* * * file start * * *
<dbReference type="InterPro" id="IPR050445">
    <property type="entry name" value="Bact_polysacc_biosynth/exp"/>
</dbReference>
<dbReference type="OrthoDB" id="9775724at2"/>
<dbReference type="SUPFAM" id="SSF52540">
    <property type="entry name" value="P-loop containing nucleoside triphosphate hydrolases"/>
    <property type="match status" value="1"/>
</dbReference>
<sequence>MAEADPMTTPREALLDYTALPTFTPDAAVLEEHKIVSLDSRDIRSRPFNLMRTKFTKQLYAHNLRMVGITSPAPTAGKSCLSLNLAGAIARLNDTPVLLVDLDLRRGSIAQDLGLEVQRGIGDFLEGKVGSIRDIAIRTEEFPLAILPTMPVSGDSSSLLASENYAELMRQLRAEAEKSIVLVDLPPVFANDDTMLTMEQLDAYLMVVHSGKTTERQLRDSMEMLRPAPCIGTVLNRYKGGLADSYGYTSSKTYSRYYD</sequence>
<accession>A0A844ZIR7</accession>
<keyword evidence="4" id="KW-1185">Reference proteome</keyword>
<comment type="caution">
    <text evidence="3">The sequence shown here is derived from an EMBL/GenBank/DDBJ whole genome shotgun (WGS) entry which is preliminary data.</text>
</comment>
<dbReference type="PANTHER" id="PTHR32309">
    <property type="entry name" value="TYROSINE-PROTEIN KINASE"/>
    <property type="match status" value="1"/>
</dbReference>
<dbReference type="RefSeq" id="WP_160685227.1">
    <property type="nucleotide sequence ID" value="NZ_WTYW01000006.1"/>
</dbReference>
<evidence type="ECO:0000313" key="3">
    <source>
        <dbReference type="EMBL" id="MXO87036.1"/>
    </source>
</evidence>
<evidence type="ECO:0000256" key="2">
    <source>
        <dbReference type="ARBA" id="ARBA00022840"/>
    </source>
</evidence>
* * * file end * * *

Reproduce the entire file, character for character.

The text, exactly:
<dbReference type="InterPro" id="IPR050445">
    <property type="entry name" value="Bact_polysacc_biosynth/exp"/>
</dbReference>
<dbReference type="OrthoDB" id="9775724at2"/>
<dbReference type="SUPFAM" id="SSF52540">
    <property type="entry name" value="P-loop containing nucleoside triphosphate hydrolases"/>
    <property type="match status" value="1"/>
</dbReference>
<sequence>MAEADPMTTPREALLDYTALPTFTPDAAVLEEHKIVSLDSRDIRSRPFNLMRTKFTKQLYAHNLRMVGITSPAPTAGKSCLSLNLAGAIARLNDTPVLLVDLDLRRGSIAQDLGLEVQRGIGDFLEGKVGSIRDIAIRTEEFPLAILPTMPVSGDSSSLLASENYAELMRQLRAEAEKSIVLVDLPPVFANDDTMLTMEQLDAYLMVVHSGKTTERQLRDSMEMLRPAPCIGTVLNRYKGGLADSYGYTSSKTYSRYYD</sequence>
<accession>A0A844ZIR7</accession>
<keyword evidence="4" id="KW-1185">Reference proteome</keyword>
<comment type="caution">
    <text evidence="3">The sequence shown here is derived from an EMBL/GenBank/DDBJ whole genome shotgun (WGS) entry which is preliminary data.</text>
</comment>
<dbReference type="PANTHER" id="PTHR32309">
    <property type="entry name" value="TYROSINE-PROTEIN KINASE"/>
    <property type="match status" value="1"/>
</dbReference>
<dbReference type="RefSeq" id="WP_160685227.1">
    <property type="nucleotide sequence ID" value="NZ_WTYW01000006.1"/>
</dbReference>
<evidence type="ECO:0000313" key="3">
    <source>
        <dbReference type="EMBL" id="MXO87036.1"/>
    </source>
</evidence>
<evidence type="ECO:0000256" key="2">
    <source>
        <dbReference type="ARBA" id="ARBA00022840"/>
    </source>
</evidence>